How can I explain 'scene', 'scent' etc?

(10 Posts)
EarthboundMisfit Tue 30-Aug-16 12:37:10

Both my sons (6) have tripped up on this sound today.
I told them the word but wondered how to explain the phonics.
Any tips welcome, thanks.

ILoveMyMonkey Tue 30-Aug-16 12:56:29

Scene is a split digraph (magic e) so the short e sound changes to a long e sound because of the e on the end of the word.

In scent there is no split digraph so the vowel remains a short sound.

EarthboundMisfit Tue 30-Aug-16 13:39:18

Thanks. Does 'sc' followed by e always make an 's' sound?

MrsKCastle Tue 30-Aug-16 14:10:07

I can't think of any 'sce' words that don't have an 's' sound. If you think about it, when c is followed by e, i or y it usually represents the 's' sound (city, cycle, ceiling etc) so 'sc' also represents 's' when followed by those letters.

mrz Tue 30-Aug-16 15:37:16

Sc is an alternative spelling for the sound /s/

mrz Tue 30-Aug-16 16:01:45

Thanks. Does 'sc' followed by e always make an 's' sound

No which is why we never teach "rules" sceptical

The sound /s/ can be spelt s, ss, se, ce, sc, st, c, cc, ps, sce (spelling X represents 2 sounds /k//s/ in exam and /g/ /s/ in exit )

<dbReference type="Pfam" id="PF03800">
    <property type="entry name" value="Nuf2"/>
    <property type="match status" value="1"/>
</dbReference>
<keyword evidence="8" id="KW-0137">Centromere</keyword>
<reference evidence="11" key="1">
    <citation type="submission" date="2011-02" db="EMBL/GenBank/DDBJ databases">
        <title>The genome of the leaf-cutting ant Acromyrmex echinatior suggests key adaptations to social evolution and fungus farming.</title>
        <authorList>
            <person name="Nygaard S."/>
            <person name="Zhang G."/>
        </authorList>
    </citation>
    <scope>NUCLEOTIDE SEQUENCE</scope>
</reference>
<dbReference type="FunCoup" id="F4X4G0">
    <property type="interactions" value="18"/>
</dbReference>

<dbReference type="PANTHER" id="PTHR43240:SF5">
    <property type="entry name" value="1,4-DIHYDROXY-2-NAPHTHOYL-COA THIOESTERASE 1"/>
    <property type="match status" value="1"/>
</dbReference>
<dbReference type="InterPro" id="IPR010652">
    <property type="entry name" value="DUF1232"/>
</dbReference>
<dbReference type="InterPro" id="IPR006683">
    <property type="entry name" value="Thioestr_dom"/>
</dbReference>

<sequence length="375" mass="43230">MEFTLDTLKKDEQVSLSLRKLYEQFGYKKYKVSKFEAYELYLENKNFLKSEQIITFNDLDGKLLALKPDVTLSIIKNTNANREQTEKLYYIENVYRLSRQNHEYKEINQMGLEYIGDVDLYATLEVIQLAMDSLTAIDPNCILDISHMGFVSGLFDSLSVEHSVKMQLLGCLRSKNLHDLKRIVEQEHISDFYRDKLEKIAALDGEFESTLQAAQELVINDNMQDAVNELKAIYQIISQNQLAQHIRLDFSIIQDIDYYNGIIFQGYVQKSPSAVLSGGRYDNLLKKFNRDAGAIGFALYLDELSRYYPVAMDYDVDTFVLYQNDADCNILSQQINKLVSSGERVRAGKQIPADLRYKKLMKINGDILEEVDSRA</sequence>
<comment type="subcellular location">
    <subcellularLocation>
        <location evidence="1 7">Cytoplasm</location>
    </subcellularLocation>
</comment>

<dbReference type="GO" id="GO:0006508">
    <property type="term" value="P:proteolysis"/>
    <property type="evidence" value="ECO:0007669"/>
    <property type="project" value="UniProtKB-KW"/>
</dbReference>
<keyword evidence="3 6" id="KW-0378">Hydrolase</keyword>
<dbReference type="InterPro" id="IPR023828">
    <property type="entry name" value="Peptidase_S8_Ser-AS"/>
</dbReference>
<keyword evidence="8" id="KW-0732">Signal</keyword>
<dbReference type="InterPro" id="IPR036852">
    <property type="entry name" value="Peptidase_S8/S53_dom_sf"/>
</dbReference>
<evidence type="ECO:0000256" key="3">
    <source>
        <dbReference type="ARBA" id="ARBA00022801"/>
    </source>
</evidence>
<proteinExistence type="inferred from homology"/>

EarthboundMisfit Tue 30-Aug-16 17:06:32

Thank you! That helps.

mrz Tue 30-Aug-16 17:48:25

http://www.sounds-write.co.uk/docs/soundswriteenglishspellingslexicon.pdf

Spindelina Wed 31-Aug-16 14:18:05

mrz, I'm always fascinated by the examples on threads! Do you pronounce the first syllable in exit and exam differently, then? For me they are exactly (see what I did there?) the same!

mrz Wed 31-Aug-16 15:33:26

Sorry Ive actually typed those "backwards"
exit -gs (gz)
exam - ks (ks) (In my accent but you would always teach to the child's accent) if they are the same in yours that makes life much simpler when teaching

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